There is no shortage of new technologies flooding the occupational health and safety market. Several of these devices are meant to measure, provide feedback and ultimately “correct” poor or “dangerous” movements of a worker while he or she completes tasks in a physical and repetitive industrial work environment.
Despite the excitement surrounding wearable technology, there is a reality that settles and points to the fact that these motion detecting devices currently maybe very expensive “fools gold” and have no proven effectiveness in:
- Correcting “dangerous” movements
- Improving workplace productivity
- Reducing workplace injury
Severe Lack of Data Supporting the Efficacy of Wearable Technology
When it comes to the reliability of the data and “guarantees” of wearable technology, there are several factors employers need to consider.
An inherent flaw for all motion detecting devices is that they use a subjective interpretation of risk. The posturally related sensors provide the employer “risk-related data” but the supposed risk they measure fails to correspond to any industry established norms quite simply because there are no known norms for what constitutes a “safe” vs “dangerous” movement.
Manufacturers of wearable devices are arbitrarily establishing a “redline” of what is or isn’t considered “safe.” For example, is 15 degrees of forward bending “safe” or “dangerous”? Further, if 15 degrees is deemed “safe”, is 16 degrees suddenly unsafe? Would the safe vs unsafe rating change if the weight being lifted was 5 pounds vs 100? If it was a one-time lift or repetitive. If the product was being pushed/pulled vs lifted? What if the employee was 50 pounds overweight, diabetic and had a low job satisfaction? Would that change the “redline” as compared to an employee who had healthy body weight and loved his or her job?
It’s easy to see how these sensors can produce a lot of unactionable data, in a frothy startup market in the search for the next “FitBit.”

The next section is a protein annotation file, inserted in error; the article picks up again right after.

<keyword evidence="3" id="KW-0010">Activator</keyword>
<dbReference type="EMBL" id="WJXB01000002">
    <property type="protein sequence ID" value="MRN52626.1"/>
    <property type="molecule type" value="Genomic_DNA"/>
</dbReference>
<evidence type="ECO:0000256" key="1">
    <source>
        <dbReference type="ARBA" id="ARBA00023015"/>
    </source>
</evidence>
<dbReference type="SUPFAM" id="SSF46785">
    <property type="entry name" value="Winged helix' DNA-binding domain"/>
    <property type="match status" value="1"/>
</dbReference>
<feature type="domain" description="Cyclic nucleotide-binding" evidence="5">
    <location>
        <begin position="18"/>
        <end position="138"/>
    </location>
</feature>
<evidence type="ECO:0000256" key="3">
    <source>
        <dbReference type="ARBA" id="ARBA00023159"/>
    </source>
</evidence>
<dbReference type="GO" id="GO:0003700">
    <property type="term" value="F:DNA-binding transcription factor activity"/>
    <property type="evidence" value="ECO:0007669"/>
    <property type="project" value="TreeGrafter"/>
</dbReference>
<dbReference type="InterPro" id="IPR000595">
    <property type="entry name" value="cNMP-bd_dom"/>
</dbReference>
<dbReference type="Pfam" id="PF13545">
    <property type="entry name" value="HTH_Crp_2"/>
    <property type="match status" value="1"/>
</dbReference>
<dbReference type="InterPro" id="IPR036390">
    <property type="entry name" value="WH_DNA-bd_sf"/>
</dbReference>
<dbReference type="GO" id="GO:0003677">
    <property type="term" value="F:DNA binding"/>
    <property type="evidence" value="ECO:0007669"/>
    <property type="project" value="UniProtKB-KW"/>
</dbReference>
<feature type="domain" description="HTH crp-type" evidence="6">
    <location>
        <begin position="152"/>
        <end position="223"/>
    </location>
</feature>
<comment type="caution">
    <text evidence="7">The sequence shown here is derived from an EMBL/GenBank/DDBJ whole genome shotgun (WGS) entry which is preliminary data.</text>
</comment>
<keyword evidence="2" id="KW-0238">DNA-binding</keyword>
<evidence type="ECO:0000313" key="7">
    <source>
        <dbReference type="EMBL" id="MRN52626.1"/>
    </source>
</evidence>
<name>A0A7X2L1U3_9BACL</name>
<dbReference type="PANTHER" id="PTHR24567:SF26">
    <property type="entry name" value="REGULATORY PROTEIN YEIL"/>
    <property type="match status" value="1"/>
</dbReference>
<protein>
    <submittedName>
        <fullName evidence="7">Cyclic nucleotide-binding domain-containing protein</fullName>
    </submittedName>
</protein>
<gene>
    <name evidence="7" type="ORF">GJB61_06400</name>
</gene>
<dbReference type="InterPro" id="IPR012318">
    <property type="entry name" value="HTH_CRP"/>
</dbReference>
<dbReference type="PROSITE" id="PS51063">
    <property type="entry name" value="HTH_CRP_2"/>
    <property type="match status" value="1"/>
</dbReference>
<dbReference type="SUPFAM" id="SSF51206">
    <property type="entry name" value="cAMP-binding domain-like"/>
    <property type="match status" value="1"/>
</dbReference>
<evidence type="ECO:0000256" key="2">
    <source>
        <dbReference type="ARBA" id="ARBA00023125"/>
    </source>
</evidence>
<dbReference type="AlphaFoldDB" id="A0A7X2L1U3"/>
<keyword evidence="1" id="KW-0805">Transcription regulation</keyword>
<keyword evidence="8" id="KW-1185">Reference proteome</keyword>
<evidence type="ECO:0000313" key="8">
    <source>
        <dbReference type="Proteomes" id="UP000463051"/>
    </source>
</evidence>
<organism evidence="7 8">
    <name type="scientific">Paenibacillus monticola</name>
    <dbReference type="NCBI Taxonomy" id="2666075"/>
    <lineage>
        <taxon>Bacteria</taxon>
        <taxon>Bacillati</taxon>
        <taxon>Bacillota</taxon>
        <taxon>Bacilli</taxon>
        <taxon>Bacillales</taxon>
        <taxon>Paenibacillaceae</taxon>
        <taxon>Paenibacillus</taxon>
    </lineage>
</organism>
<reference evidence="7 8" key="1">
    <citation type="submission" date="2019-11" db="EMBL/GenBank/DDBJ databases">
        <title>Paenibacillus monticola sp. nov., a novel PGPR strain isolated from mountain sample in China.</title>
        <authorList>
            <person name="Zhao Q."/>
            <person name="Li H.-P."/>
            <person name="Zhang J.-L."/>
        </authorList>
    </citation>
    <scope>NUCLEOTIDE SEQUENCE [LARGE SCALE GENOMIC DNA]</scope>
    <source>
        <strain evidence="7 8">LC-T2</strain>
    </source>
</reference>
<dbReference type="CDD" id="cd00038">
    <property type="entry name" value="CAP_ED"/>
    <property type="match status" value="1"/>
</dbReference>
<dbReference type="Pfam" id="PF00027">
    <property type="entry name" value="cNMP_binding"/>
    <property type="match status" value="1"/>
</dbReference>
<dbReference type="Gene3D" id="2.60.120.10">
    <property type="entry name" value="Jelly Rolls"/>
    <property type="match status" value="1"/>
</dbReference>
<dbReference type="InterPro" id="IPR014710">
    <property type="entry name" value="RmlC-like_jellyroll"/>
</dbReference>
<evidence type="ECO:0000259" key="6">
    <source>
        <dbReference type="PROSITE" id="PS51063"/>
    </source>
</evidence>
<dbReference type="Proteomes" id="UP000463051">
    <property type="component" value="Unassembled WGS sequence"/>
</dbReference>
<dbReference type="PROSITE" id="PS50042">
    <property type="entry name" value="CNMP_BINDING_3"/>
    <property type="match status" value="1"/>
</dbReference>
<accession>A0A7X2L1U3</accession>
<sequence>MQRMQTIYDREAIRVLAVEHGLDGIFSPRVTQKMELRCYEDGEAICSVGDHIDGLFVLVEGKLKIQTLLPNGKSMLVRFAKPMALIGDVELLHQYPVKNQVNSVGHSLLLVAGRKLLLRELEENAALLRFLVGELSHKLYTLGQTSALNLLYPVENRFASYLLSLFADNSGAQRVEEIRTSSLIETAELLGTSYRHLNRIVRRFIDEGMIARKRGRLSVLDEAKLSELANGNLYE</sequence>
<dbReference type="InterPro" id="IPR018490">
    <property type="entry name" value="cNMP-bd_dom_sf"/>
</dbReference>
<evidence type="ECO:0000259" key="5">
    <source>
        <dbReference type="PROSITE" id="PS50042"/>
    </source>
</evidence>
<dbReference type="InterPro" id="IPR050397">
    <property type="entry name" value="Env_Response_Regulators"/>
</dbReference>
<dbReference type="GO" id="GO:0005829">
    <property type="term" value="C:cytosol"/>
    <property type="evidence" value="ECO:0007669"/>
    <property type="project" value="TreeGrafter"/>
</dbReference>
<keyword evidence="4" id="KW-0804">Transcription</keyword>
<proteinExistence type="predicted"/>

Consider battery life. Often requiring recharging mid-shift, the practicality of 700 shift workers swapping out their wearable midshaft is making Operations managers cringe as the cost of lost production time alone would be staggering, compared to a supposed cost reduction in injuries.
The initial expense for employers who invest in wearable technology is significant> but employers also need to consider that beyond the initial hardware costs there are also costs in maintaining/leasing the equipment as well as software subscriptions, all of which make any hope for an ROI highly questionable
Lack of Long-Term Results for Employers
Because at Fit For Work we focus on human-centric workplace solutions that are supported by evidence, we currently advise employers to note that wearables fail to consider the psychological components to an injury as they are built on the premise that an injury is only due to physical forces (i.e. the wrong movement). To the contrary, there a mountain of clinical research showing that psychological factors play a critical and predictable role in the injury process, something that no wearable is accounting for.1-7 For employers to effectively reduce workplace injury, they must factor in the morale of their employees, the employees personal pain beliefs as well as evidence of effectiveness and track record supporting the solutions they are evaluating. To date, our team of experts has not found any long-term studies proving the effectiveness and safety of wearable technologies for musculoskeletal injury prevention.
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